solferino 1

One good thing about accidentally neglecting an ink for awhile is that once the ink is picked up again, you see it with a new perspective.  Rohrer and Klingner (R&K) Solferino has been part of my collection for at least a year and a half.  The ink has beautiful and saturated color, but for some reason, it fell off of my radar for at least 6 months.  It reentered my mind when I was choosing an ink for the Kaweco 1.9mm nib, as you can imagine, the reunion was a happy one with a few new discovery.  The ink shimmers with an iridescent sheen, similar to the one seen with J. Herbin Hematite.  As to how I overlook this beautiful factor before is beyond me, the sheen has a bit of golden green hue to it.  It is especially apparent in broader strokes, a wet pen, or the initial word written by a pen that has been capped for a bit.  Another observation made is how well the ink coats on a glass dip nib.  Before this time, I mostly paired glass dip pen with J. Herbin ink.  Even though J. Herbin makes solid ink with great shading, the consistency has tendency to be thin; hence, does not coat the glass nib as well.  It is refreshing to be able to use glass nib dip pen without chronically dipping (i.e. every word) into the ink well.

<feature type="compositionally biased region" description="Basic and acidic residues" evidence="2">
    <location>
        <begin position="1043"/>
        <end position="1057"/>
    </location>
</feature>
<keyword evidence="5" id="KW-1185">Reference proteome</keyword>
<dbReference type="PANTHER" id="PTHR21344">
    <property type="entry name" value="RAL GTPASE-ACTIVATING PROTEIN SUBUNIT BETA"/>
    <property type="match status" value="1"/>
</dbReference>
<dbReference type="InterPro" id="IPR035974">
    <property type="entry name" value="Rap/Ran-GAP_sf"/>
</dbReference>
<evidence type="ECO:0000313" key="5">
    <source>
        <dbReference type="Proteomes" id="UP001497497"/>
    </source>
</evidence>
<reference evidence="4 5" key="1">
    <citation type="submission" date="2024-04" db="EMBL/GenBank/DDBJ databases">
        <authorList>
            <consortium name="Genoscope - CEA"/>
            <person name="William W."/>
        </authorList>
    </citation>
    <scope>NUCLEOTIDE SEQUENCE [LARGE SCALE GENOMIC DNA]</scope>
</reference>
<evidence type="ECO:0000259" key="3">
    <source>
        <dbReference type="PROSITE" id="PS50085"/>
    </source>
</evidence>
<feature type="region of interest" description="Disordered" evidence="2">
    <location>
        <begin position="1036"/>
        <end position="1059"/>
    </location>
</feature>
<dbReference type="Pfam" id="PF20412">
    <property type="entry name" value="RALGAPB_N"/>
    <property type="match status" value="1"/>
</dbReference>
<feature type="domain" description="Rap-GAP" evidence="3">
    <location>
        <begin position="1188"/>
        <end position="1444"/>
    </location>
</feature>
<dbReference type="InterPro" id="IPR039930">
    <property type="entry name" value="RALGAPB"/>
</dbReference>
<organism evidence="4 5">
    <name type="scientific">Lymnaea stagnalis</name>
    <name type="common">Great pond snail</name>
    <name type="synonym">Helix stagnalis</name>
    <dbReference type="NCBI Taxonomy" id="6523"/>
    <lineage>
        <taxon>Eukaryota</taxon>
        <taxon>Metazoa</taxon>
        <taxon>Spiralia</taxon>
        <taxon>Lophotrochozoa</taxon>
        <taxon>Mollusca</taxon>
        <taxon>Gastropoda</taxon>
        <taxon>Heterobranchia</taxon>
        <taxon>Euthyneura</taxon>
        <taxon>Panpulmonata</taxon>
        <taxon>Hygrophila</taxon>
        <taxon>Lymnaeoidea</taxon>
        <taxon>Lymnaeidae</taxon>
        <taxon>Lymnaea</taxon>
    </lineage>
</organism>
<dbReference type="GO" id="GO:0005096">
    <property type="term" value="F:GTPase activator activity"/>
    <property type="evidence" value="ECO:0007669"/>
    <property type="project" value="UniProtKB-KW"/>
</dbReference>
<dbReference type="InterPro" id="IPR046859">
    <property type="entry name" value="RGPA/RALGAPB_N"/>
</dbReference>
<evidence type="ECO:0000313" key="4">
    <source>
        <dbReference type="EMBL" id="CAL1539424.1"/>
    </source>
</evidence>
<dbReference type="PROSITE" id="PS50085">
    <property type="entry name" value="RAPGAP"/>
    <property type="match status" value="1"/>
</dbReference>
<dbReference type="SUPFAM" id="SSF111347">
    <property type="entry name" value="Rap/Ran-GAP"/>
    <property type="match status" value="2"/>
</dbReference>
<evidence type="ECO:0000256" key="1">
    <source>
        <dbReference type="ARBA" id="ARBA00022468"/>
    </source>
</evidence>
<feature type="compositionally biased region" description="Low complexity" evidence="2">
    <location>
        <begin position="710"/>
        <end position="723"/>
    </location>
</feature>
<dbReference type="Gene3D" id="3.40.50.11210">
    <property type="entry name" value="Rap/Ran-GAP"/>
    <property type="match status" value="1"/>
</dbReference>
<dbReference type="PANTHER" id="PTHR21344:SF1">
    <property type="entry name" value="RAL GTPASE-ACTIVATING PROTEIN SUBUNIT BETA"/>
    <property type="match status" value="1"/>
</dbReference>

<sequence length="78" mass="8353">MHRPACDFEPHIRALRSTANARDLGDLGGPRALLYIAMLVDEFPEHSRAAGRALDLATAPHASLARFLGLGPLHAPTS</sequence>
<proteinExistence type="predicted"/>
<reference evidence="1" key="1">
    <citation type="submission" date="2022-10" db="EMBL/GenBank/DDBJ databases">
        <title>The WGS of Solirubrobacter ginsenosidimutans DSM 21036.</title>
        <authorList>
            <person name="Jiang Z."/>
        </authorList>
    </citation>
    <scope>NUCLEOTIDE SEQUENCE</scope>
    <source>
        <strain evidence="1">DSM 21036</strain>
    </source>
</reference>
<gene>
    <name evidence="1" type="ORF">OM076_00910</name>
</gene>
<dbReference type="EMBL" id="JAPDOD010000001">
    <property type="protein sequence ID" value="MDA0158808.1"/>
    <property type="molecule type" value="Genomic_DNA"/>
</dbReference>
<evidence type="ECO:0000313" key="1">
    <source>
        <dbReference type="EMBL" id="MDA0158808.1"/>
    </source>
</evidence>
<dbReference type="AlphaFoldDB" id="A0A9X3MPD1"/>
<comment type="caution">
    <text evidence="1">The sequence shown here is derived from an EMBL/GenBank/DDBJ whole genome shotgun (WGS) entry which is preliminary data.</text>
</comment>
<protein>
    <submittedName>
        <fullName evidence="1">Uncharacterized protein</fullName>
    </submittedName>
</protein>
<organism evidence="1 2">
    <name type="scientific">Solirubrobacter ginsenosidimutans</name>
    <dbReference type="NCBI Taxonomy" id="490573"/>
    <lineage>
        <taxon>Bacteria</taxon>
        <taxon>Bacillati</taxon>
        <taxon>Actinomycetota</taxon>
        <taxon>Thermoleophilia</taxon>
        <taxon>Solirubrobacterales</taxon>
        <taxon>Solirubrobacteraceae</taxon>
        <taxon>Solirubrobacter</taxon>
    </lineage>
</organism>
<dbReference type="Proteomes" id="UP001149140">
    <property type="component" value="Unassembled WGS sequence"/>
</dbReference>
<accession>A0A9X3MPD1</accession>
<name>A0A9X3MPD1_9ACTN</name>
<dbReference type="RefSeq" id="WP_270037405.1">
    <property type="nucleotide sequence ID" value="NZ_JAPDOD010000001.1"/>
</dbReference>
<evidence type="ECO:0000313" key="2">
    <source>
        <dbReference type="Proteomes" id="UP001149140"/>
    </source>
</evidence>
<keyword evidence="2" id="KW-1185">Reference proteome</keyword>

1.  Do you see the golden sheen on the nib?  That is the ink’s doing, not glass reflection
2.  The bottle neck of Solferino is covered in sheen, very similar to star dust
3.  Can you see the sheen in the word “Solferino”?

Just in case you wonder what Solferino means.  The color is named after a northern Italian town named Solferino, where Battle of Solferino took place.  The dye was discovered shortly after the battle, supposedly depicted how the bloodshed looked on the battlefield ground.  Moved by his observation of human suffering on the battlefield, Jean-Henri Dunant started the process that led to the Geneva Convention and the founding of the Red Cross.  Another color that was named after yet another Italian battle is magenta.  Thanks to Italians for these two beautiful colors, albeit the human suffering involved in the battles.  Totally nerding here 😉

What do you think of the color?  Have you encountered any color that is similar to it?


4 thoughts on “Rohrer and Klingner Solferino

  1. The integrated commenting system in Blogger usually won't show your comment right off the bat. Must be a bug somewhere because the amount of comments usually double 😉
    Yes, it is a very lovely hue and I can't believe I have neglected it for so long!


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